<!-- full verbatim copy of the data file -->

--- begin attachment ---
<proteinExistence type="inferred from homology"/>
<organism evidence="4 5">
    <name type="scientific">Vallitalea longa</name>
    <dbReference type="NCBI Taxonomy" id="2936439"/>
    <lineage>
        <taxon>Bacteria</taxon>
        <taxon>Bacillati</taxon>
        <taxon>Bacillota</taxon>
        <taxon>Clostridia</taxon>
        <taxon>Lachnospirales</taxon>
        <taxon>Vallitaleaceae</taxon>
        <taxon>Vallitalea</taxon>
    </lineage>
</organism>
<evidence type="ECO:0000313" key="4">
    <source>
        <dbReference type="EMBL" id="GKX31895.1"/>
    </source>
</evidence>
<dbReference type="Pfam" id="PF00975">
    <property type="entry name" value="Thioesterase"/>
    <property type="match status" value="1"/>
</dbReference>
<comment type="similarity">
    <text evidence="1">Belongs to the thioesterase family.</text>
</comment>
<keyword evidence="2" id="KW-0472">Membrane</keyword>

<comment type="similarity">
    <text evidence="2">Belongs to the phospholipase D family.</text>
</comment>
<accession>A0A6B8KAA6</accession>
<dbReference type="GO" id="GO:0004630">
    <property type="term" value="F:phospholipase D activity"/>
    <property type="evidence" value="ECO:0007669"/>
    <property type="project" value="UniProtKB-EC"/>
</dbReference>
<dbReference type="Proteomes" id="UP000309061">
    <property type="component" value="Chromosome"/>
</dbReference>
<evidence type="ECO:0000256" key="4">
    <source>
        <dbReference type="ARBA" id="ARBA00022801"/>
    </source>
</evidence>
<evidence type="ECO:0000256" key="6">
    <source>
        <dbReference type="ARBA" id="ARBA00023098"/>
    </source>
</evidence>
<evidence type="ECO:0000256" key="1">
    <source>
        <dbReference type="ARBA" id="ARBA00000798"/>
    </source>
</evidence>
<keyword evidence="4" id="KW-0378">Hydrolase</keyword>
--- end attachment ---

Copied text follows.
<proteinExistence type="inferred from homology"/>
<organism evidence="4 5">
    <name type="scientific">Vallitalea longa</name>
    <dbReference type="NCBI Taxonomy" id="2936439"/>
    <lineage>
        <taxon>Bacteria</taxon>
        <taxon>Bacillati</taxon>
        <taxon>Bacillota</taxon>
        <taxon>Clostridia</taxon>
        <taxon>Lachnospirales</taxon>
        <taxon>Vallitaleaceae</taxon>
        <taxon>Vallitalea</taxon>
    </lineage>
</organism>
<evidence type="ECO:0000313" key="4">
    <source>
        <dbReference type="EMBL" id="GKX31895.1"/>
    </source>
</evidence>
<dbReference type="Pfam" id="PF00975">
    <property type="entry name" value="Thioesterase"/>
    <property type="match status" value="1"/>
</dbReference>
<comment type="similarity">
    <text evidence="1">Belongs to the thioesterase family.</text>
</comment>
<keyword evidence="2" id="KW-0472">Membrane</keyword>

<comment type="similarity">
    <text evidence="2">Belongs to the phospholipase D family.</text>
</comment>
<accession>A0A6B8KAA6</accession>
<dbReference type="GO" id="GO:0004630">
    <property type="term" value="F:phospholipase D activity"/>
    <property type="evidence" value="ECO:0007669"/>
    <property type="project" value="UniProtKB-EC"/>
</dbReference>
<dbReference type="Proteomes" id="UP000309061">
    <property type="component" value="Chromosome"/>
</dbReference>
<evidence type="ECO:0000256" key="4">
    <source>
        <dbReference type="ARBA" id="ARBA00022801"/>
    </source>
</evidence>
<evidence type="ECO:0000256" key="6">
    <source>
        <dbReference type="ARBA" id="ARBA00023098"/>
    </source>
</evidence>
<evidence type="ECO:0000256" key="1">
    <source>
        <dbReference type="ARBA" id="ARBA00000798"/>
    </source>
</evidence>
<keyword evidence="4" id="KW-0378">Hydrolase</keyword>